Aux Anciens canadiens is a bit of a tourist trap, but you should try at lunch time. They have a special menu with typical Quebecois food we only normally eat around Christmas/New Year's.
Chocolate dipped ice cream at Les Chocolats Favoris is good, but I don't think it will be available this time of the year.
L'affaire est Ketchup is my favorite restaurant so, yeah. The owners also have a more "casual" (although I can't say A est K is formal) a street further : Patente et machins. I also enjoy La gueule de bois, also in lower town.
If you enjoy wine, le Moine échansson on St-Jean street is pretty good (restaurant and wine bar).
I'm pretty sure every waiter will happily talk to you in english, and if you start with the few words of French you know, you'll even get bonus points.
For poutine, there's a restaurant called "Poutinerie" a bit far from old town, but has a really large selection of poutines.
I agree with "Fintastic", I would skip la Fabrique du smoked meet, unless you really want to visit Levis and have a lunch there. I wasn't impress. If you really want smoked meat, there's always Brynd close to the market.
There is a really good 'terroir' (local food) restaurant on Ile d'Orleans which isn't a long tdrive from Quebec City. Not sure if it is open during the winter, though. I will check and get back to the list with info. There are other great restaurants on Orleans if it isn't open.
Thank you both so much. You are both the reason why Chowhound remains one of my favorite websites ever!
Diane, the excellent concierge at the Fairmont, heartily recommended the Ill D'Orleans and when I researched it a bit, I realized it would probably become my favorite part if the trip: the Gourmet Route. Oh My! I can not wait to check it out. She will recommend some sugar shacks there as well. I am thinking it is in all its glory in Spring and Summer, however I will take what I can get :)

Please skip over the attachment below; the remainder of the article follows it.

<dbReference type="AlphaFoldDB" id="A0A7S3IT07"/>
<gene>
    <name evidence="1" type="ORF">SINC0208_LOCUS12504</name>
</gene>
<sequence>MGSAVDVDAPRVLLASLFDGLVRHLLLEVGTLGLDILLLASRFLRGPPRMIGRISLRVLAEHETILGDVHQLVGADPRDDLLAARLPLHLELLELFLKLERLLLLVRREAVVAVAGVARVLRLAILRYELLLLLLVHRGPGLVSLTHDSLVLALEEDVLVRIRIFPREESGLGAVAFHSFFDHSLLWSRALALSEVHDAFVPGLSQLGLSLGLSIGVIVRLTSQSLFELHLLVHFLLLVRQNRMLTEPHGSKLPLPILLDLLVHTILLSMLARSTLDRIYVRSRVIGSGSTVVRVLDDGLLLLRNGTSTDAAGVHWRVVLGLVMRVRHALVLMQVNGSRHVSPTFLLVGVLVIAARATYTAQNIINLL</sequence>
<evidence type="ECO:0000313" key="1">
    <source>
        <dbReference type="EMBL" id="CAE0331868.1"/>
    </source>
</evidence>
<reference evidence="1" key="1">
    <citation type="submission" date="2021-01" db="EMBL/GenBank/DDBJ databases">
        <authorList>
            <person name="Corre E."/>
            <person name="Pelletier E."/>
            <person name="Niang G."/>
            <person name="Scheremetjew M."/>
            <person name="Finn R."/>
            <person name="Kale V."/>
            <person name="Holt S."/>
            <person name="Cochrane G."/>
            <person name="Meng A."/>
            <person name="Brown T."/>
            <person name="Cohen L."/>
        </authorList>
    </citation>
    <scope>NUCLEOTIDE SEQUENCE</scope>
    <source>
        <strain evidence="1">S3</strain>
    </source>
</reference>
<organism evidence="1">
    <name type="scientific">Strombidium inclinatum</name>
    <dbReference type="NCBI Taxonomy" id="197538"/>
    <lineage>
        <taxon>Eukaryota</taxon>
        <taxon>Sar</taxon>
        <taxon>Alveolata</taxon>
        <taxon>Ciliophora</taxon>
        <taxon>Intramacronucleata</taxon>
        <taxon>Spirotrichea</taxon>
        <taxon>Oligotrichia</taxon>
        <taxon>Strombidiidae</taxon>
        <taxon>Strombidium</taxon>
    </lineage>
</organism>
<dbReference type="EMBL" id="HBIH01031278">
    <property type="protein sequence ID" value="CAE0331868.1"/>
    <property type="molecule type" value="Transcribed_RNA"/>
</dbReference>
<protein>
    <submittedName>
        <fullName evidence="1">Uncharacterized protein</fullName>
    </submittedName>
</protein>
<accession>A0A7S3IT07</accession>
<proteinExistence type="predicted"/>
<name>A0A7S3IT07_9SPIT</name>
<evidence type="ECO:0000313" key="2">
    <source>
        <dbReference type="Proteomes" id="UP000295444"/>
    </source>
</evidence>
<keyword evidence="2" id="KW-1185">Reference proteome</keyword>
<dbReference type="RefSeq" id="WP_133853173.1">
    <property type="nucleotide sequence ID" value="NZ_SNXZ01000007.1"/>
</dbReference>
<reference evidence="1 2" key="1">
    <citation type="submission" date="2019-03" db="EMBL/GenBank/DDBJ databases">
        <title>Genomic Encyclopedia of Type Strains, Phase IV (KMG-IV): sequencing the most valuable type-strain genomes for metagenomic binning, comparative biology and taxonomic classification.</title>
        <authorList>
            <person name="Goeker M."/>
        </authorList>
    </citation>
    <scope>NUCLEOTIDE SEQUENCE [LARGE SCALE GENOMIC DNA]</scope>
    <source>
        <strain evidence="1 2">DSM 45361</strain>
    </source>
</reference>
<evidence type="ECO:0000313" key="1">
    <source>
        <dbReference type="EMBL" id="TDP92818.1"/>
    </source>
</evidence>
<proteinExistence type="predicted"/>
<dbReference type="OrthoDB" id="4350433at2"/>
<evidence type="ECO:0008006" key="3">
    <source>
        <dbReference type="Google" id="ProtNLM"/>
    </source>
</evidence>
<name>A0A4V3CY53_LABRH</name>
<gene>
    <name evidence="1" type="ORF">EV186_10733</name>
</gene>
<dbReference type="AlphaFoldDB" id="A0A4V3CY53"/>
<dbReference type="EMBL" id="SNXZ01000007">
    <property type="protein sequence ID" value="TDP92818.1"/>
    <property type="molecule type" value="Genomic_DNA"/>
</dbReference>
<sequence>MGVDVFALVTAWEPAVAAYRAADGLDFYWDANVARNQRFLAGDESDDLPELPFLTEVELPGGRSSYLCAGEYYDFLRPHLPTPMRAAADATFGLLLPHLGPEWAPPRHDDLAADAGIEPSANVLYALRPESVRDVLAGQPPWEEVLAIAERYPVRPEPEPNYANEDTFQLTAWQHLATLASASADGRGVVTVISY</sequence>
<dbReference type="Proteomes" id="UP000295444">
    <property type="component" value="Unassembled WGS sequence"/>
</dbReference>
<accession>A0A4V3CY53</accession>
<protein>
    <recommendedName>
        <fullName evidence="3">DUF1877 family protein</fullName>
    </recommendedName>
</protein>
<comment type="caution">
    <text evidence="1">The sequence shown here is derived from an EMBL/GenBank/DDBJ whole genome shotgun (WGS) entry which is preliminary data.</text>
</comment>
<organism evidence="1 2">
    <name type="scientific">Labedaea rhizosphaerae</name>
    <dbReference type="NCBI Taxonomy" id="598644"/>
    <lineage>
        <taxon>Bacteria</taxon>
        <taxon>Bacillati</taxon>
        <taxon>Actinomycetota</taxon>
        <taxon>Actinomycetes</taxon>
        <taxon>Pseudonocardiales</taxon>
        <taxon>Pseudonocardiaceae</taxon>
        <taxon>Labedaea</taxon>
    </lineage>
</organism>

Which markets are your favorites?
It sounds like you've done your homework! I'm not as familiar with QC as Montreal, but I'll try to give my opinions..
First, as you've probably deduced, Quebec city is not quite as bilingual as Montreal. In tourist areas this will probably not be an issue, but as you move further from the old town English becomes less and less common. If you begin your conversation with french pleasantries ("Bonjour! Ca va?"), most will probably deduce that French is not your language and switch over.
As for sugar shacks, this seems like a good idea though they will be particularly busy over that weekend. You'll have to make sure to reserve. However, you'll not get a spot at APDC which booked up within a matter of hours, if not minutes, back on December 1st. Its a long way to travel from QC anyways, so maybe best that you get to stay closer to the capital.
I would definitely support your decisions to try Clocher Penche, L'Echaude, and le Pain Beni. The latter to me always feels a bit odd: the decor feels like mid-90s modern (perhaps a bit like many Parisien bistros, actually), though the food is quite good. L'Echaude to me feels much warmer, though it is a bigger, bustling room. It is my personal favourite in QC. Bistro du Cap is next door and might be a good alternative, though I've honestly only had drinks there. Le Hobbit is good for lunch, in my experience, though I know it has mixed reviews here.